Some features of this site are not compatible with your browser. Install Opera Mini to
better experience this site.
This page contains archived content and is no longer being updated. At the time of publication, it represented the best available science. However, more recent observations and studies may have rendered some content obsolete.
The southern tip of South America tapers off into a collection of rugged islands known as Tierra del Fuego. The southernmost headland in this archipelago (group of islands) is Cape Horn. Before the completion of the Panama Canal, ships had to “round the Horn” in order to move goods or people from the Atlantic side of North and South America to the Pacific. The area is notorious for its sailing hazards: strong winds, large waves, and icebergs drifting up from Antarctica.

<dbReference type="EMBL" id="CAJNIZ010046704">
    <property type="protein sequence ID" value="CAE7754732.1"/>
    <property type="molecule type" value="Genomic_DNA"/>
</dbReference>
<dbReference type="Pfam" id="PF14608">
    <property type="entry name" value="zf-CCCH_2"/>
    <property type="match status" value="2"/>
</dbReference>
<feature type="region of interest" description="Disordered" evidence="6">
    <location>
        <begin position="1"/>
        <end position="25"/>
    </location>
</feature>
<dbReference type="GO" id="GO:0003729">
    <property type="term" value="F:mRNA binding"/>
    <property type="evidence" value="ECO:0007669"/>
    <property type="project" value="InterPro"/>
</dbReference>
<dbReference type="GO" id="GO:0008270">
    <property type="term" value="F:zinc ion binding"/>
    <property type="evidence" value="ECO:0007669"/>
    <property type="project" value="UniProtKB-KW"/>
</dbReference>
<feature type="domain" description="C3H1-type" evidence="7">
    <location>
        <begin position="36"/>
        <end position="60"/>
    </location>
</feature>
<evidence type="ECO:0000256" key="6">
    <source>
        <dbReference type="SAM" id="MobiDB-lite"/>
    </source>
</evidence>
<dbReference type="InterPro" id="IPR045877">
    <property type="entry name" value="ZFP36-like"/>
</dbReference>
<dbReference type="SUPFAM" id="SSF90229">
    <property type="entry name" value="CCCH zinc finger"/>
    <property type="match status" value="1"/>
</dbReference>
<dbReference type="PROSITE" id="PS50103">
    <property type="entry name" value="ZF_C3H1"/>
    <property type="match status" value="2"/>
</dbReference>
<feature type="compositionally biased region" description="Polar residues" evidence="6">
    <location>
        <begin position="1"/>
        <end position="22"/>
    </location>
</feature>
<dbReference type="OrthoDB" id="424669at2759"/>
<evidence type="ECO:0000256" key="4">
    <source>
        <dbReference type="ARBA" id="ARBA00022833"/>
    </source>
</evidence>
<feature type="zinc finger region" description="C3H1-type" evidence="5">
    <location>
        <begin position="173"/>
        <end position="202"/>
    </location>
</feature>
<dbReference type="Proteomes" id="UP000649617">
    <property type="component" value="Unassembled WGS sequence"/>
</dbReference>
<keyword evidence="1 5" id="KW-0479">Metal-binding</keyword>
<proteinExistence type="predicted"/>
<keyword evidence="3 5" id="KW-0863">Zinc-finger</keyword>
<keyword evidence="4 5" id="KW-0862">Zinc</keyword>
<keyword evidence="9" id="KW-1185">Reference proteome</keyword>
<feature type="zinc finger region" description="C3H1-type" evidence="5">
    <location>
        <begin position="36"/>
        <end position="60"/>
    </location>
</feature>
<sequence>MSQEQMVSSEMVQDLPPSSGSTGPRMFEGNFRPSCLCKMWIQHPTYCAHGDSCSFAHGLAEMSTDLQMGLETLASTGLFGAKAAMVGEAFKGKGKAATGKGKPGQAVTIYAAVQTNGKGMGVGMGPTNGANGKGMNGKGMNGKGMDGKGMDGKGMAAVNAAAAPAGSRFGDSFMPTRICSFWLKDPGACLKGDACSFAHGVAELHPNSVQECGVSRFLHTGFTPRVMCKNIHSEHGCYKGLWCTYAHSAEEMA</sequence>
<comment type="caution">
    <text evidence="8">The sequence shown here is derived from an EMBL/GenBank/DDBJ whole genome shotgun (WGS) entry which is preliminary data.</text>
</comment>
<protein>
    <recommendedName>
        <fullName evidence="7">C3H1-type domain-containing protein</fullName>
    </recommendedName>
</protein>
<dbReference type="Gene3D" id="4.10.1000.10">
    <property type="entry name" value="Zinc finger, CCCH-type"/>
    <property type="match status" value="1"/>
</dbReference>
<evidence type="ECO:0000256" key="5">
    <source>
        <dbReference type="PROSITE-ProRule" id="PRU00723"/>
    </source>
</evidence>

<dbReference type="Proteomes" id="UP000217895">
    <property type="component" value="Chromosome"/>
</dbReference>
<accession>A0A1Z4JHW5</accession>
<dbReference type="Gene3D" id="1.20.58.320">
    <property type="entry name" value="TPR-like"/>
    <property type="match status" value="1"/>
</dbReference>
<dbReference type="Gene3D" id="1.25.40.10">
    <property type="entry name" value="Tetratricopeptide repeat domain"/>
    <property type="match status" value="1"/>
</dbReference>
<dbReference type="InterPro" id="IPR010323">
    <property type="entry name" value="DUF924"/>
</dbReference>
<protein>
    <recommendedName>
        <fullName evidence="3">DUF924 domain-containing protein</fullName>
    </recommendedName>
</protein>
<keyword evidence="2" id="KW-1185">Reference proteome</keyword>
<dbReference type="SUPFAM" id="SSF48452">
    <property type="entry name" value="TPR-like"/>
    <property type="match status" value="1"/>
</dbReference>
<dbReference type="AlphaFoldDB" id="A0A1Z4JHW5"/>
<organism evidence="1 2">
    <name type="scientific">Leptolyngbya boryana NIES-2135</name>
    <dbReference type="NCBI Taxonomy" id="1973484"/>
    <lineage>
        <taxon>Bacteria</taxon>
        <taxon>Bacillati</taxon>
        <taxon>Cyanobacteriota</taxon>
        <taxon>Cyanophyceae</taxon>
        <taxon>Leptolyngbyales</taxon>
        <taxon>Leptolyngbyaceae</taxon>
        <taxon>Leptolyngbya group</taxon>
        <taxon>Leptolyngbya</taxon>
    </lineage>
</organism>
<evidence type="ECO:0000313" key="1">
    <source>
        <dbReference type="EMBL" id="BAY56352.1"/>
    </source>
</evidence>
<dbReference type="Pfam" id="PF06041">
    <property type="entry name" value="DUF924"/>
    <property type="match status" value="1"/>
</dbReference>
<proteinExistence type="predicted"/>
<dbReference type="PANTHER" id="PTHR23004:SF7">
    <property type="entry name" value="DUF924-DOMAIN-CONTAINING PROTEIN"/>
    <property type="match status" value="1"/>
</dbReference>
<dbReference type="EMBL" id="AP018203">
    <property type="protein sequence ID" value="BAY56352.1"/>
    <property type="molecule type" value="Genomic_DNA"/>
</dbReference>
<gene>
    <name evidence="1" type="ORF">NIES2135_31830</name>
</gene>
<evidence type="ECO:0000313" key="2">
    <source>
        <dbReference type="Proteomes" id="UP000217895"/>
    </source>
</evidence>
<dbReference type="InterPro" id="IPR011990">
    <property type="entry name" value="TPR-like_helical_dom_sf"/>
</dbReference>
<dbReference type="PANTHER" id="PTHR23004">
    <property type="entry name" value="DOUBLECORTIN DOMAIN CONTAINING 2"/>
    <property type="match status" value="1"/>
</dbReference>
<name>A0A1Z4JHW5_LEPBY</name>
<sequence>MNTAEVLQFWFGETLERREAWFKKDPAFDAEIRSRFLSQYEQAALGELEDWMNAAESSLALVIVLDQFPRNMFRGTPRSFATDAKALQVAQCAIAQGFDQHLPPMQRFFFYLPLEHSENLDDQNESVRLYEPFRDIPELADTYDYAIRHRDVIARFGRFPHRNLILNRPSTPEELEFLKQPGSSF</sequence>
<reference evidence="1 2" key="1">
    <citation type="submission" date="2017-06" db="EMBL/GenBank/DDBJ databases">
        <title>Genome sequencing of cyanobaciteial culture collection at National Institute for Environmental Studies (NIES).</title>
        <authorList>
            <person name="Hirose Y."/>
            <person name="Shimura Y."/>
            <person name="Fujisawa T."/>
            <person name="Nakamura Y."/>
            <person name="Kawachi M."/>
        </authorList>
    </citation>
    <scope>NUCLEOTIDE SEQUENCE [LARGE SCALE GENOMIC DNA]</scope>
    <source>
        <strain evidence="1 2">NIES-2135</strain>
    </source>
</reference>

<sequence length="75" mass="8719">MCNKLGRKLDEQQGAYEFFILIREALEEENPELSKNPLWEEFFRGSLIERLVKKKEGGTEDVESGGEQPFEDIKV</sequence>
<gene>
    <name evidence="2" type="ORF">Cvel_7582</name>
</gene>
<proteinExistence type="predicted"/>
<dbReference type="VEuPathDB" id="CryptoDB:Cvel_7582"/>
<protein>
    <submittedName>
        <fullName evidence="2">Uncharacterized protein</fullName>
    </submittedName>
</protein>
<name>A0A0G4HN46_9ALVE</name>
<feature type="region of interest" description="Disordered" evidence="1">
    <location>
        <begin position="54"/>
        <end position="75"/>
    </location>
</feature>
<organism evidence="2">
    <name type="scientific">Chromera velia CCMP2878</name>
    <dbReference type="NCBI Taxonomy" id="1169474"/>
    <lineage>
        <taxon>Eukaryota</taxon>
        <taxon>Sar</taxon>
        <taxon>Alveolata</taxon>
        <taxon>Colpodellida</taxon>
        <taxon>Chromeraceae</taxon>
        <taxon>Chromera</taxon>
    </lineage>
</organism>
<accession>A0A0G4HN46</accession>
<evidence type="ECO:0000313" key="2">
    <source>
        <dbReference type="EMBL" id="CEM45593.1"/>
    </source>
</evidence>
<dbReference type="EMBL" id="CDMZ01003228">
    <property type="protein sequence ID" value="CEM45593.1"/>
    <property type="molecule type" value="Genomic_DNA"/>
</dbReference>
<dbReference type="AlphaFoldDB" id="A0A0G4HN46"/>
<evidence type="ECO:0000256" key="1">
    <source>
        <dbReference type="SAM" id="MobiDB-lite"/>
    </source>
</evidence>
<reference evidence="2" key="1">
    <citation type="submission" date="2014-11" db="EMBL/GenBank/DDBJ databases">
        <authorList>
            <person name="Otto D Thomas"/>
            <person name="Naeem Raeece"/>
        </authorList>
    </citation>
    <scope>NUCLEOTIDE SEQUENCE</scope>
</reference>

This image from the Advanced Spaceborne Thermal Emission and Reflection Radiometer (ASTER) on NASA’s Terra satellite shows some of the islands at the tip of South America, including the Wollaston Islands (top right) and the Hermite Islands (center). Cape Horn sits on one of the Hermite Islands, Isla Hornos. Precipitation is abundant in the area, and the islands are lush with green vegetation except at high elevations, where bare rock appears to be exposed. Small lakes (easy to confuse with shadows) are scattered across most of the islands. A veil of thin clouds hangs over much of the scene, and bright white snow stands out on the east-facing summits of the mountains on the Wollaston Islands. Along some of the coastlines, white lines of breaking surf swirl in the water. The image was collected on September 20, 2005.